Winter light

We’re just past the solstice and enjoying the winter light and the promise of more daylight hours. Hello winter!

Low winter sun

We’ve had rainy days, snowy days, grey days and a few golden days the past little while, all pleasant enough, and illustrated here in the accompanying photographs.

Snowy days!
Morning light

I’ll keep it very brief this week, as we send warm wishes to you for the season if you choose to celebrate, and hope you have a great time with family and friends, perhaps close to a forest, lake, beach, mountain or other preferred natural environment!

Brisk on the beach
Green days

Thanks for reading, and I hope you have a wonderful weekend!

Good morning? I think so…

Way back when…

…I was a schoolboy, aged 10, my teacher was Mr. Ross Laugher (pronounced law, not laugh-er if you valued your recess time) and he was, initial impressions and appearances to the contrary, a lovely man. Over the years, I’ve been taught by, learned alongside, learned from, and taught or mentored dozens and dozens of wonderful educators, and of them all it was Mr. Laugher who came to mind as I was walking with Scout this morning.

Damp

I suspect he popped into my head because I remember him as being so enthusiastic about the natural world. Scout, as ever, was being enthusiastic about the natural world. It was a brisk and barely above freezing outing, and we were checking in with our favourite trees and inhaling the invigorating air, damp and mossy after the overnight rains. I think Scout maps the world through her nose. Light or dark, wet or dry, she has an unerring instinct when finding her way. Scout scouting!

A favourite tree

Back to Mr. Laugher. If you didn’t know him, or were apprehensive about moving into his classroom for your final year in elementary school, you might have thought he was a slightly forbidding and imposing figure. Bearded, gold wire rim spectacles, collar and tie, corduroy slacks, an array of sweater vests, and a brisk and purposeful way with movement and words, he induced a nervousness amongst pupils who weren’t taught by him. You’ve probably had teachers like that? They have a bit of a reputation for being fierce, but if you’re lucky enough to be in their class, it turns out to be a case of bark worse than bite? Ross Laugher was like that to me. It wasn’t that he couldn’t be strict – he was – but he was fair, and you knew where the lines were.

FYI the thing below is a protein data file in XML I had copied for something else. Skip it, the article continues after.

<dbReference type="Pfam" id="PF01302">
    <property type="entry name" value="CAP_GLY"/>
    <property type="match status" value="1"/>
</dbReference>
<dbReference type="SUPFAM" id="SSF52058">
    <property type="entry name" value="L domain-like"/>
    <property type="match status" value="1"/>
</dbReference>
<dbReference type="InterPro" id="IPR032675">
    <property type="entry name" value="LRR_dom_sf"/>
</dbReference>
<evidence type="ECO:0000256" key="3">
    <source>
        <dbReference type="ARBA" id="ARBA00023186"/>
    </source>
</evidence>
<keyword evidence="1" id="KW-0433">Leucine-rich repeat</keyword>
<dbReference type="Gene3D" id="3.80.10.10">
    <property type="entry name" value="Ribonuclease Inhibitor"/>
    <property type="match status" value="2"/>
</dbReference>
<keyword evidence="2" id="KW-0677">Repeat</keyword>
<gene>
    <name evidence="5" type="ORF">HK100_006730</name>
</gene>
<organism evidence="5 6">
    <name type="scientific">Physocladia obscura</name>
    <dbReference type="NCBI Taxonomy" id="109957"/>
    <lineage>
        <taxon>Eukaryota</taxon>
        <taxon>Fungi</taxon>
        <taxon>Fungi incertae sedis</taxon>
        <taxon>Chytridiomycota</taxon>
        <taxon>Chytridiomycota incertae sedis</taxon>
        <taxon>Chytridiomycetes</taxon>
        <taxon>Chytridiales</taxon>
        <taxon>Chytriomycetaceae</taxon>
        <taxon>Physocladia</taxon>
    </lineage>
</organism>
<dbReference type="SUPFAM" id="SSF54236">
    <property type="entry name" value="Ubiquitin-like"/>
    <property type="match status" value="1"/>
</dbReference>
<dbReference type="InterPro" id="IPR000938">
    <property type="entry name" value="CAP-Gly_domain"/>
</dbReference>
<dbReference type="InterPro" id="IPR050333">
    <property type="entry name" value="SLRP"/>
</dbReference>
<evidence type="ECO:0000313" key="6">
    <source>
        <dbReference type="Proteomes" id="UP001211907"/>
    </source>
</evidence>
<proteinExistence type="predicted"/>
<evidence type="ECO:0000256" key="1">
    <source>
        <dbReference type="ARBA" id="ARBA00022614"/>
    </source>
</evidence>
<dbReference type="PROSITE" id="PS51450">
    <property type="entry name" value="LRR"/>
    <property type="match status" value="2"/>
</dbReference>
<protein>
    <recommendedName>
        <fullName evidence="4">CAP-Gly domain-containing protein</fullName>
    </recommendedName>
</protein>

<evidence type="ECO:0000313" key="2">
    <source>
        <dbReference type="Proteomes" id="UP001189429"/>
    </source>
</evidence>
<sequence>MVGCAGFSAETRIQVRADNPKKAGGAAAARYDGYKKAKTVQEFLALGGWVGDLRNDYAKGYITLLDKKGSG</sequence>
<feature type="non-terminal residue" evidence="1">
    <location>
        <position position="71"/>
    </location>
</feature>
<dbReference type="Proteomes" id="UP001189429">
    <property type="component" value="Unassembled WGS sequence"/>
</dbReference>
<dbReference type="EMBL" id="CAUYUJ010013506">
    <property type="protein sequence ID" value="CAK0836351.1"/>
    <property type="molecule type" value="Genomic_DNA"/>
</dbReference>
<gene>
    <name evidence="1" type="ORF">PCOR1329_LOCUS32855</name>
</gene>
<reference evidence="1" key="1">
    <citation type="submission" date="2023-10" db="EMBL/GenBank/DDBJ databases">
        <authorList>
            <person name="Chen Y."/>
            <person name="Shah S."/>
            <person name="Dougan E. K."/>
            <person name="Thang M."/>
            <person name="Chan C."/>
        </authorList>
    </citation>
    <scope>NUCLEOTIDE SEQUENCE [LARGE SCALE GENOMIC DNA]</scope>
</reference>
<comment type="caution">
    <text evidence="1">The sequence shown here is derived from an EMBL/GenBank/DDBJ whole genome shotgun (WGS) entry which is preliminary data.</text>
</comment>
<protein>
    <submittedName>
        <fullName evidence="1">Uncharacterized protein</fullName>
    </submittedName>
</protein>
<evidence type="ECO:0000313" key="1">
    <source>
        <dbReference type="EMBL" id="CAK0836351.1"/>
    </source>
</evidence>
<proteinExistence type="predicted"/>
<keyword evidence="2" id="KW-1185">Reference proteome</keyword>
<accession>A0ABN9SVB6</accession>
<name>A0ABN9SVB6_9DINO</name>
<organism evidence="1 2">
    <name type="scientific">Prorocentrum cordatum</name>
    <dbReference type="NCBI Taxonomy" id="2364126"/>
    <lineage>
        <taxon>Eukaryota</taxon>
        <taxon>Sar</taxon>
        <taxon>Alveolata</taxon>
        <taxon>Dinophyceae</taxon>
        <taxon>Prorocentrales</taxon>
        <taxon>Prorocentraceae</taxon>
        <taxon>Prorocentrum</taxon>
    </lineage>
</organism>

Bark? No!

He encouraged questions, looking up answers, reading, using the library, map making, experimentation, responsibility, common sense and using your senses. I don’t remember seeing him laugh or having a sense of humour, at least not with students, but he praised enthusiasm and effort.

Bark? Yes!

Friday afternoons in the upper elementary school were devoted to clubs. You could choose from (or were assigned based on seniority and if you had previously attended or not) cookery, clay, puppets (yikes, too scary, no thanks), bird club, needlework, painting, drama, music, model making and likely many others I’ve forgotten. Mr. Laugher ran the bird club and grade 5 me did not want to be there. It was bad enough thinking about the 50:50 possibility of being in his class for grade 6, so why run into him any earlier? For the record, in grade 6 I wanted to be in Mr. Lemaire’s class. He taught music, had that early 1970s rock band hair, flared trousers and no scary gold glasses. Like, cool, man.

Another favourite

Anyway, the education gods knew best, and I got Mr. Laugher in grade 6 and bird club not puppets the back end of grade 5. Bird club? Nooooo, I thought, that’s too square, man…We would go on walks through the school grounds, peering in hedgerows and up at trees, trying to spot nests, scaring birds off before we could identify them, then sitting with binoculars hoping the scared birds would return. We also looked for tracks, put up bird houses and filled feeders. Back in class, we were encouraged to draw maps to include what we’d discovered, and use reference books to identify what we thought we’d seen, then draw and/or paint any bird that we liked. (I was always rather taken by the storm petrel. Yup, I’d also like to know why…) For homework, we were encouraged to keep a bird spotting diary. Homework? For a school club?! Like, no, man…

Bird club

I would never have chosen bird club – in my young and shallow world view, Mr. Laugher would not be mistaken for my real role models, you know, a rock god or footballer – but it turned out it was all a good fit. Superstar sports and music ambitions aside, I was already enthused by maps, and had that odd childhood love of identifying and categorizing anything from cars and planes, to tanks and trains, so bird club made a kind of sense.

I even did the homework, making maps of our backyard and noting tracks and bird sightings. Robins, thrushes and sparrows mostly. Nope, no storm petrel. As we’re all enjoying these tales from the distant past, shall we add a few more details as I remember them of childhood me?

“Is he still talking about himself? I can’t bear to watch or listen…”